The condition involves the development of scarring or connected tissue under the arm.
Axillary web syndrome can be painful and limit the range of motion in the affected arm.
Cause of axillary web syndrome
The most frequent cause of axillary web syndrome is surgery for breast cancer. It is not known exactly why this complication occurs in some patients.
Axillary web syndrome most commonly occurs because of breast cancer surgery.
When surgery is recommended for breast cancer, it usually takes the form of a mastectomy or lumpectomy. These surgeries involve removal of the breast or a lump within the breast.
A sentinel node biopsy or axillary lymph node dissection is also often done to determine if cancer has spread beyond the breast. The lymph nodes in the armpit are the most likely place for breast cancer cells to spread, which is why the nodes are removed.
The difference between a sentinel node biopsy or axillary lymph node dissection is the number of lymph nodes removed.
The sentinel node is considered the first lymph node the tumor drains into. A sentinel node biopsy procedure only involves removing a few nodes.
An axillary node dissection involves removing several lymph nodes under the armpit. The exact number of lymph nodes removed may vary.
Axillary web syndrome can develop anywhere from several days to several weeks after surgery. In some cases, the syndrome can even develop months after surgery.
Doctors are not sure why some women develop the condition. One theory is that breast surgery may traumatize the blood vessels and connective tissue under the arm. The trauma causes inflammation, which eventually leads to hardening of the nearby soft tissue.
It is hard to say how common the condition is. There is not a lot of research on how many women develop axillary web syndrome after surgery for breast cancer.
Diagnosis often follows after a woman notices the web or cord-like scar tissue under her arm. It may also be found during a follow-up exam after surgery.
There are also instances when a woman may feel tightness or pain in the affected arm, but the scar tissue is not visible.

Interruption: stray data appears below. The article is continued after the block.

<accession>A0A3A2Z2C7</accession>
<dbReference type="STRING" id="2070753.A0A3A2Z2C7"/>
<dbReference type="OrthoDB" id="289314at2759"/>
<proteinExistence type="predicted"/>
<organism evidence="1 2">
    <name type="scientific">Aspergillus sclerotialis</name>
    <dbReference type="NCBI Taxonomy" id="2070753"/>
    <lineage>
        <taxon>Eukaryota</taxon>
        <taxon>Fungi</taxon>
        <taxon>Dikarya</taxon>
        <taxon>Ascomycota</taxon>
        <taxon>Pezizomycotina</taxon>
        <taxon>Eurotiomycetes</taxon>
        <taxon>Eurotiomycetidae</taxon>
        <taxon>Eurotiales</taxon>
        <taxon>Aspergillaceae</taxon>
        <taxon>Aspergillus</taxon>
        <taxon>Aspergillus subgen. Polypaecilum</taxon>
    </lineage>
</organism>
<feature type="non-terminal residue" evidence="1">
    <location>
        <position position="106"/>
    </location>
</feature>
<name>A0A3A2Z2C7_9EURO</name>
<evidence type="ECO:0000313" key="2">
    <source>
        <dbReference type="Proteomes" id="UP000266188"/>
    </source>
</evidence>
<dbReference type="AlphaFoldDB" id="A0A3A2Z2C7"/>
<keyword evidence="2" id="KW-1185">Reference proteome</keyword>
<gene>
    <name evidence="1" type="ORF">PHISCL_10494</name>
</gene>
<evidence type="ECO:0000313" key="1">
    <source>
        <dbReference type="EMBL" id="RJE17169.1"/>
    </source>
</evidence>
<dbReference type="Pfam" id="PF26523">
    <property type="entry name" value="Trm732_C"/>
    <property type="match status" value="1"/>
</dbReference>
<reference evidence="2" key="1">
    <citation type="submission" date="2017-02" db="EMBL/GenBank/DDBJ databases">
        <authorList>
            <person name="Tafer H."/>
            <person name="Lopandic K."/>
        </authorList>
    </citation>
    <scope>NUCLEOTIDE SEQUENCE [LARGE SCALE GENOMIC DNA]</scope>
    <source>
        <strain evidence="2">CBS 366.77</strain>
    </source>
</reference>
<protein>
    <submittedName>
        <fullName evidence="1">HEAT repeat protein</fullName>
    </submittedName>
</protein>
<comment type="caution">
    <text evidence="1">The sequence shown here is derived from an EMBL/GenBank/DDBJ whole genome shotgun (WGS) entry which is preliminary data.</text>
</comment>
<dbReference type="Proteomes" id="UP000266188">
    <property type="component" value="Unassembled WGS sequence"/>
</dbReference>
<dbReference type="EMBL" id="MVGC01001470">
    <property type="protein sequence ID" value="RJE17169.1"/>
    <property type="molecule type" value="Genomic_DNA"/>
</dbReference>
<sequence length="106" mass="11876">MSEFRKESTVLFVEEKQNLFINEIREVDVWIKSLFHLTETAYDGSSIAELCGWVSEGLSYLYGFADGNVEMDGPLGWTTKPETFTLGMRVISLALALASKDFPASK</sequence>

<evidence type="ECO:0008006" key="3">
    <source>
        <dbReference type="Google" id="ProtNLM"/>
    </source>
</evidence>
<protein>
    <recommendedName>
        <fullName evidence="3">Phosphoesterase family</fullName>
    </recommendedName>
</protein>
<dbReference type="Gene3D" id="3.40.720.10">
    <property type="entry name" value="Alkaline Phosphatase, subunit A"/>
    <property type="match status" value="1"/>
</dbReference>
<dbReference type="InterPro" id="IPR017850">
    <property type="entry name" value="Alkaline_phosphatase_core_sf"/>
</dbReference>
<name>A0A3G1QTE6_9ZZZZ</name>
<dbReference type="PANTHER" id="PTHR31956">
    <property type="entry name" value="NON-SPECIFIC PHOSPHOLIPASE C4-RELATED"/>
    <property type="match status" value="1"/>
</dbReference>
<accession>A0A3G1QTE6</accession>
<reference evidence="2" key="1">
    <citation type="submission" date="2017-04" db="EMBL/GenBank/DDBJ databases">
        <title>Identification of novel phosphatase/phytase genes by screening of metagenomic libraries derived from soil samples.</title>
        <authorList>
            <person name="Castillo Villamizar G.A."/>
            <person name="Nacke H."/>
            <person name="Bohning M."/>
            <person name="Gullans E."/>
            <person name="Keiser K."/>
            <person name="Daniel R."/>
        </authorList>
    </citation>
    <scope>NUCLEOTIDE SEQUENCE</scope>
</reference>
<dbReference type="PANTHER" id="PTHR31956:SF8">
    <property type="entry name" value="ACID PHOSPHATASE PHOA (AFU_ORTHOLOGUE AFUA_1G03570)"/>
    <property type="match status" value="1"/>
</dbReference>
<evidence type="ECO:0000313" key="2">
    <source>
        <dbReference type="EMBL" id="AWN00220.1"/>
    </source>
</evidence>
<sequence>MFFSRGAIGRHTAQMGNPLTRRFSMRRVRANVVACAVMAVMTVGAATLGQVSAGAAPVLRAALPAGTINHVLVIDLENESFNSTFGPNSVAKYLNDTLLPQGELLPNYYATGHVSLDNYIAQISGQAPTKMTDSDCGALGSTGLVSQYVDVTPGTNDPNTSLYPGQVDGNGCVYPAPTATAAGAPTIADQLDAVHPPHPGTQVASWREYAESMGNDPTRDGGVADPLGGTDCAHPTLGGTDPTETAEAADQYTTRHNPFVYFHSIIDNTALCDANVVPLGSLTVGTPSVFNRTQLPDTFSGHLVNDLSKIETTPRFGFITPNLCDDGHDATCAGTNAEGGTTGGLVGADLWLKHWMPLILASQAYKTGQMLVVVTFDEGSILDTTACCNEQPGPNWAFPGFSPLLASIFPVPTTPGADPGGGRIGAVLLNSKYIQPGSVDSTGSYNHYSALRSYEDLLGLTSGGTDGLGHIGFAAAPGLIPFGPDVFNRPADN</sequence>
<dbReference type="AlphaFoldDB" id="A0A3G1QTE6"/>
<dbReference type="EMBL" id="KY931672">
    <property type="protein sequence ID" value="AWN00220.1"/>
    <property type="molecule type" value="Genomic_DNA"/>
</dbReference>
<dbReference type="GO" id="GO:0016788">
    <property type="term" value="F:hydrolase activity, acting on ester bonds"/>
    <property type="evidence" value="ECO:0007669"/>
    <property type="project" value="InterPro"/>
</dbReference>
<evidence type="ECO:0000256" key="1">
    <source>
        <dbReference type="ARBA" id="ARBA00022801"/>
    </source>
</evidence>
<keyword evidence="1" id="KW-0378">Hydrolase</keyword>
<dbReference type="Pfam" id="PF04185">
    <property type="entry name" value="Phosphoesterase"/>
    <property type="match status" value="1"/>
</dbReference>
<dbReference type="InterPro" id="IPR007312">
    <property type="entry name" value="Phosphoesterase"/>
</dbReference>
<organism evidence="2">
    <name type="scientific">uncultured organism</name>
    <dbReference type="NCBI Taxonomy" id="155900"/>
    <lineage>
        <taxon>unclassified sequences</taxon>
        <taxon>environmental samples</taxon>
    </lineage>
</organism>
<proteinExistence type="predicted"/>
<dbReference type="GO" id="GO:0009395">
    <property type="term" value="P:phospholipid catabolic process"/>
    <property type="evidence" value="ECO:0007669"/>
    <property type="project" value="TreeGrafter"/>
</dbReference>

Pain and limited mobility are common symptoms of axillary web syndrome.
Axillary web syndrome is also called cording because the tissue that is visible under the skin resembles cord or rope.
Symptoms of axillary web syndrome can vary in severity and may include the following:
Scar tissue forms under the arm where the nodes are removed. Although it can vary in thickness, the band of scar tissue is often easy to see and feel under the skin.
In some cases, the scarring extends from the armpit down the inner arm all the way to the elbow, wrist, or thumb. One long cord of scar tissue may develop, or several smaller cords may run down the arm.
Axillary web syndrome can be painful. The skin can feel stretched and tight.
If pain and tightness are present, a person’s natural reaction may be to limit movement in the painful arm. For example, they may avoid movements such as lifting their arms overhead.
Limiting movement to avoid pain can make the condition worse, as reduced movement in the affected arm can make the tissue tighter.
Decreased range of motion
The condition can cause a significant reduction in a person’s range of motion, which can interfere with their daily activities.
A person’s range of motion may be so limited that they cannot raise their arms overhead. Even simple tasks, such as getting dressed can be more difficult.
Treatment for axillary web syndrome
Although axillary web syndrome is not a life-threatening complication, it can interfere with a person’s quality of life.